Anthrax. Q fever. Botulism toxin.

These are among the micro-organisms and toxins that Dugway Proving Ground will test after the base resumes its defensive chemical and germ warfare experiments, probably more than a month from now.Col. Frank J. Cox, Dugway's commander, told the Deseret News last week that testing may begin after a monthlong series of shakedown checks of the revamped Baker Lab. That timetable is dependent, he said, upon the lab receiving the go-ahead from state and federal experts in a visit on Wednesday. Biological testing has not taken place at the base for the past six years.

Dugway is proposing to build a new Life Sciences Test Facility for biological defense testing at the base, located about 70 miles southwest of Salt Lake City.

Meanwhile, Dugway has spent millions of dollars renovating three rooms inside its Baker Laboratory for pathogen testing. The base is located in a remote part of Tooele County.

Downwinders, the military watchdog group, recently obtained a list of germs and toxins that Dugway will test, after the group filed a Freedom of Information Act request.

"The following is a list of pathogens and toxins proposed to be used," wrote Major Allen R. Pearson of the command judge advocate's office at Dugway. "This is tentative information until operation plans are completed and approved."

Under micro-organisms, Pearson listed Bacillus anthracis, the germ that causes anthrax; Coxiella brunetti, Ohio strain, which is related to the germ that causes Q fever; and an organism called Yersinia pestis attenuated strain EV76.

Under toxins, Pearson listed Staphylococcal enterotoxin B, T-2 toxin and Botulinum toxin A. The first is a staph toxin, while the last is asssociated with botulism.

"Clearly they're planning a series of tests with some deadly viruses and toxins," said Steve Erickson, spokesman for Downwinders.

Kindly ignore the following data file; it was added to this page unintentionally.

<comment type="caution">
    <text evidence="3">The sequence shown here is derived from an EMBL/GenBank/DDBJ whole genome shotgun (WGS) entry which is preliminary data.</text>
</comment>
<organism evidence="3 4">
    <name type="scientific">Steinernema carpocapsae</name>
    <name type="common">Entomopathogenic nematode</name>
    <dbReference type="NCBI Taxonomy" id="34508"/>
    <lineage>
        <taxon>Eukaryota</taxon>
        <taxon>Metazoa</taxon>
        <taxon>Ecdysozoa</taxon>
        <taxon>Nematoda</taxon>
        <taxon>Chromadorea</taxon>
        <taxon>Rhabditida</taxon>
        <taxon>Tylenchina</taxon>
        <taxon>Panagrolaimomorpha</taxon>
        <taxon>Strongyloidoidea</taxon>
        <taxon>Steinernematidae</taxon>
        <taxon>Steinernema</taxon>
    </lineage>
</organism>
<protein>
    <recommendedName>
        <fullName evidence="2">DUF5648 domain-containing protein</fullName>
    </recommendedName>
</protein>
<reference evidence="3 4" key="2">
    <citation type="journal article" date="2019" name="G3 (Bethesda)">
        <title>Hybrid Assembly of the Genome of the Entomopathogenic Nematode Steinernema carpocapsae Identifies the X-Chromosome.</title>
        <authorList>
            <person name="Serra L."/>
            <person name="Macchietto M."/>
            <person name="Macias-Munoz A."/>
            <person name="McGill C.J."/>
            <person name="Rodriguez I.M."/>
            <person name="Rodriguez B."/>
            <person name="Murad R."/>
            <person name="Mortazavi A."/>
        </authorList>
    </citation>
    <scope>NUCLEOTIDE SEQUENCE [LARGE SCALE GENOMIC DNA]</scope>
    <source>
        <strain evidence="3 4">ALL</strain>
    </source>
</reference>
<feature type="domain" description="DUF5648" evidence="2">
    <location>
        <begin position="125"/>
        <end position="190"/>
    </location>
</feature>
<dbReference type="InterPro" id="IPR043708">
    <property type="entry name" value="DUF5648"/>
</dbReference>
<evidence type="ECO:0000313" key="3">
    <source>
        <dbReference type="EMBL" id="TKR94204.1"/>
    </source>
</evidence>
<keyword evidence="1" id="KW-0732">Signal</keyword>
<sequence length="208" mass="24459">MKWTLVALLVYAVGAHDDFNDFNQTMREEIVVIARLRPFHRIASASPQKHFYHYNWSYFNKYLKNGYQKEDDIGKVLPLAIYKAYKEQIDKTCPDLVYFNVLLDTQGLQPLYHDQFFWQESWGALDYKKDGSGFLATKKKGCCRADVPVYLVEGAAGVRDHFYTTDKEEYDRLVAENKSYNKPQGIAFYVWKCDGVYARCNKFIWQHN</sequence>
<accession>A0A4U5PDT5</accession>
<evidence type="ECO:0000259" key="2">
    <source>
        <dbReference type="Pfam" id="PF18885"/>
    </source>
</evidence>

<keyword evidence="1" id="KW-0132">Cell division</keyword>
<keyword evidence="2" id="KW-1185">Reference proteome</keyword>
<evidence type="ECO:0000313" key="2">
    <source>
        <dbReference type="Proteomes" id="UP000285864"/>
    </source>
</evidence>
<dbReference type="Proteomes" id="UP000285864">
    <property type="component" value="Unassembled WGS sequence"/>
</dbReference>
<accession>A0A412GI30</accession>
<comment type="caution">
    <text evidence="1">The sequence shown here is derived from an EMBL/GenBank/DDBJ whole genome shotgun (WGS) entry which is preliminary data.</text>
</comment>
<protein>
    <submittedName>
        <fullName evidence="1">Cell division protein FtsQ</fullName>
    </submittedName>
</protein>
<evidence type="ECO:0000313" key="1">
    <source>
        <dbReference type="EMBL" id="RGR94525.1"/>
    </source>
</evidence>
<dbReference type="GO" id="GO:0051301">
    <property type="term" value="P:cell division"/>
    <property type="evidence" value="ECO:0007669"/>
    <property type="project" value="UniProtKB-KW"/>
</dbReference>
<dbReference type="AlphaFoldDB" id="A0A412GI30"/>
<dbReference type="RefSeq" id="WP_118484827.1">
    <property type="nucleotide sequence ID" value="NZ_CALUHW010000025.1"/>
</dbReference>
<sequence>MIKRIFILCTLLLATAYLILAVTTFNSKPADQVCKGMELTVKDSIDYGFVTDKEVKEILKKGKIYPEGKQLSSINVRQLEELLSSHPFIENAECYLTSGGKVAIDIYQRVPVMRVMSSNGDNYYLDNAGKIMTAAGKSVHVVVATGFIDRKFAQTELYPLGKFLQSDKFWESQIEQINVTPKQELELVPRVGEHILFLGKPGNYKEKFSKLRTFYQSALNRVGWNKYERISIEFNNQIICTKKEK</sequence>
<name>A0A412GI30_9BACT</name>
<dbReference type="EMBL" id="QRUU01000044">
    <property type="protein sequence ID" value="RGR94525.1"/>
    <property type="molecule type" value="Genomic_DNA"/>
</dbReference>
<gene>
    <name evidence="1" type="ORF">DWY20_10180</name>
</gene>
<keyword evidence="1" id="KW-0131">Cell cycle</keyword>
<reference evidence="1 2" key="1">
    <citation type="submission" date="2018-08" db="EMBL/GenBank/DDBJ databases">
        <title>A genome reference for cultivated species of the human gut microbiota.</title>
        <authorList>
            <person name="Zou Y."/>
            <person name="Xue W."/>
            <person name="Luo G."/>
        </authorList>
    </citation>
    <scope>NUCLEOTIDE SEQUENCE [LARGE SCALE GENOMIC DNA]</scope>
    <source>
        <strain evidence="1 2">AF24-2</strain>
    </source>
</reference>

"While that in and of itself is not surprising - it's what we anticipated - the question remains: Is it necessary to use live viruses and toxins? We believe, no. These detection devices could be adequately tested using simulant organisms."

Erickson said Downwinders at first was refused the information it sought about organisms and toxins to be tested. An earlier letter from Pearson said, "The list of pathogens you request in Paragraph 4 (of Downwinders' request) is classified and must be forwarded to higher headquarters . . . for their review and release determination, with direct response to you."

But two weeks later, Pearson wrote to Erickson, saying he had received a telephone call from headquarters "giving me permission to release the list."

However, another list that Erickson seeks - what he calls the "Pandora's icebox" of pathogens that he thinks are frozen at Dugway - he didn't get. "You will hear directly from (headquarters) regarding the list of all pathogens stored for future tests at DPG (Dugway Proving Ground) because this list is classified," Pearson wrote.

"The Army has said all along that their biological defense research program is an open and unclassified program," Erickson charged. "They've said this for years, repeatedly.

"And then the minute someone from the public requests specific information, it's classified."

It's possible that Downwinders will receive more information in response to the request, he said, so it is premature for the group to consider appealing to get material it has not yet received.

Erickson isn't satisfied with the information obtained. "We asked for quantities, schedules, protocols," he said. "So they told us the what, but they didn't tell us the how or the when or the how much - and they still can't justify the why," he said.

He wondered why the Army needs a BL-3 biological aerosol test facility, when Cox said the Baker Lab is already a state-of-the-art facility.

In an environmental report released in November 1990, Dugway said it wanted the new facility because Baker Laboratory was established in 1952 and, with necessary repairs, "it is estimated that Baker Laboratory has a limited life expectancy."

The continued push for biological defense research is questionable, Erickson said, given the United States' "avowed intent to eliminate chemical and biological weapons."